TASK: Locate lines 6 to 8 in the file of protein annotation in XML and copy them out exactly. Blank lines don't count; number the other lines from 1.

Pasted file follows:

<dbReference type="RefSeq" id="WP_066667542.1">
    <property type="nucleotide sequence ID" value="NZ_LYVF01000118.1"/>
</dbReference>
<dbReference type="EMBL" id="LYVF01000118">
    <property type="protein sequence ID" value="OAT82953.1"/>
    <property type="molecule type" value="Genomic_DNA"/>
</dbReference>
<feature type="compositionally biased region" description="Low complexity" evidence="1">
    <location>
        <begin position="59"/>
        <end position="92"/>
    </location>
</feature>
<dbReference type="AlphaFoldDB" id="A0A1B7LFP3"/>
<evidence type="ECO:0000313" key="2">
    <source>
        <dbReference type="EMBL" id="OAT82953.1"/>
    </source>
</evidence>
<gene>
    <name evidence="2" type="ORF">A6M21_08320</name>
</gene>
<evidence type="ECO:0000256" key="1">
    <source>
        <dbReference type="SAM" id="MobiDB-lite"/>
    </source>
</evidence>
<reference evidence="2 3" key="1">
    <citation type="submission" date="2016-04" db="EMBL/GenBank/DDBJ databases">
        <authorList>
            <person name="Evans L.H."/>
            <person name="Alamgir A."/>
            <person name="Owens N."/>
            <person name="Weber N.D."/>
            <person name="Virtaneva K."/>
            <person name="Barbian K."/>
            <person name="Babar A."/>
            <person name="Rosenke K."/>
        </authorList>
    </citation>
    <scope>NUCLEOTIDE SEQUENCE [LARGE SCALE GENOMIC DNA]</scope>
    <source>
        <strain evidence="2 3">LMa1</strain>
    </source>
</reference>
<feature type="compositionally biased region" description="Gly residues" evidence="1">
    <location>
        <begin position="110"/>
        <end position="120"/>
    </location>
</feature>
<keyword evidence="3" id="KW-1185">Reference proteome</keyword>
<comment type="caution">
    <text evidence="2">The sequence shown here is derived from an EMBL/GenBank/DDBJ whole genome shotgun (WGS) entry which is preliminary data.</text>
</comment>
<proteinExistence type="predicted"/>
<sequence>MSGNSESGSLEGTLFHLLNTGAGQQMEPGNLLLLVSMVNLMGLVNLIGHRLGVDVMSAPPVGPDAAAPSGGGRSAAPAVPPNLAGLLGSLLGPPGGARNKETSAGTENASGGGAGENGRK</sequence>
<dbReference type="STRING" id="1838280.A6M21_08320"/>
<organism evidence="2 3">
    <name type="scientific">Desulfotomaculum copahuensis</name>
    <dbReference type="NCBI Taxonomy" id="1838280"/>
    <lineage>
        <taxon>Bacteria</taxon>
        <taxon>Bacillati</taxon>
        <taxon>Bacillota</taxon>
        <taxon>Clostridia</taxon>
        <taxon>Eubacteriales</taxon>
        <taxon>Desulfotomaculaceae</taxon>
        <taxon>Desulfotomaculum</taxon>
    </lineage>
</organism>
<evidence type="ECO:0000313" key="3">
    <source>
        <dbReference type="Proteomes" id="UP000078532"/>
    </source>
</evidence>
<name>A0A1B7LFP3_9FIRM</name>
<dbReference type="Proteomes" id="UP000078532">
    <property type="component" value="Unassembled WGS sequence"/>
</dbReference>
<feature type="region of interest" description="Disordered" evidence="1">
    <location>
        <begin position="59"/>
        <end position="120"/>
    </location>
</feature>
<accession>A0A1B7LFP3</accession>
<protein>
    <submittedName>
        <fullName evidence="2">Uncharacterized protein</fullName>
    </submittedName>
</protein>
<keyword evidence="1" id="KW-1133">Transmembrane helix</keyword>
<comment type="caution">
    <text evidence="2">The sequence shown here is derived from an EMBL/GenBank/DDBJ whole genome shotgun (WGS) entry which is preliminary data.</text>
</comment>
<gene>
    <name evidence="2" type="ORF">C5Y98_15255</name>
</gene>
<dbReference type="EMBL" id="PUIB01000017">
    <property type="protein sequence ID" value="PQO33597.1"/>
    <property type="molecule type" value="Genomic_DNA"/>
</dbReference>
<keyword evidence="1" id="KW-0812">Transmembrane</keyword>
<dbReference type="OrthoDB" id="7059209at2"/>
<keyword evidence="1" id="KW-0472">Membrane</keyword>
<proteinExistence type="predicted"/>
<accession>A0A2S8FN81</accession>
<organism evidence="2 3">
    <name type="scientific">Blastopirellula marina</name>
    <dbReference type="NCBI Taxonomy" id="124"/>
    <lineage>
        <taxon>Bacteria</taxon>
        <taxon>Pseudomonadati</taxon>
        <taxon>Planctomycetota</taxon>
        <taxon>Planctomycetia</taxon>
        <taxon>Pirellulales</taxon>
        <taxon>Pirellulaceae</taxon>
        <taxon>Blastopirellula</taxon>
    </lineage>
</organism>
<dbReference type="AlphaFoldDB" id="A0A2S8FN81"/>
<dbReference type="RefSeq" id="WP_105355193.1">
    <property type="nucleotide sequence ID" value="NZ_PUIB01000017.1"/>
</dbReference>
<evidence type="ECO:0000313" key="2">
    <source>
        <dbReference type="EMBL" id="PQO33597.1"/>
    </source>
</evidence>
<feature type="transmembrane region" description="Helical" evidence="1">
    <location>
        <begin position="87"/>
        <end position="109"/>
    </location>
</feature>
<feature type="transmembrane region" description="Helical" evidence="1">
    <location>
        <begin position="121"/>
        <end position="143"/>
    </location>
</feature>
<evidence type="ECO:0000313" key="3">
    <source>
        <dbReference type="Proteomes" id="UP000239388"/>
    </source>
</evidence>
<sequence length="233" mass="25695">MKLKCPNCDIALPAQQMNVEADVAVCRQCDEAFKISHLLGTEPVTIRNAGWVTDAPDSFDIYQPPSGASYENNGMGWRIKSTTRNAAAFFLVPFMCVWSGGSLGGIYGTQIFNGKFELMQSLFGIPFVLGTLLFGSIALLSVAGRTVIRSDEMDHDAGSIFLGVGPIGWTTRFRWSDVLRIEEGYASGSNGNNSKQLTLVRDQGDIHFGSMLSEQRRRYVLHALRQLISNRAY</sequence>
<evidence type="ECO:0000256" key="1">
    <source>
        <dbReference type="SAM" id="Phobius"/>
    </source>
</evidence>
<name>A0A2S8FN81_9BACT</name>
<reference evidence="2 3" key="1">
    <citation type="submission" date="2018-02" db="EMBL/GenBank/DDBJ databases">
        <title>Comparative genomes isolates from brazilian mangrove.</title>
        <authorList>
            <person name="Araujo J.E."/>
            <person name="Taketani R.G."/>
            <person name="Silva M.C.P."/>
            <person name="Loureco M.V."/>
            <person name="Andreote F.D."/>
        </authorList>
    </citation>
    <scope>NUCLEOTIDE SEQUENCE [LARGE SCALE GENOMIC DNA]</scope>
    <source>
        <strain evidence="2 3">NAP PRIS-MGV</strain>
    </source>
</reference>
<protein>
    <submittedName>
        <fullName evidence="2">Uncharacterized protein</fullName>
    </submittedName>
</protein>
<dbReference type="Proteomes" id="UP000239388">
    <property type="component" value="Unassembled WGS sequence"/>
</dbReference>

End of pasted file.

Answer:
    <property type="molecule type" value="Genomic_DNA"/>
</dbReference>
<feature type="compositionally biased region" description="Low complexity" evidence="1">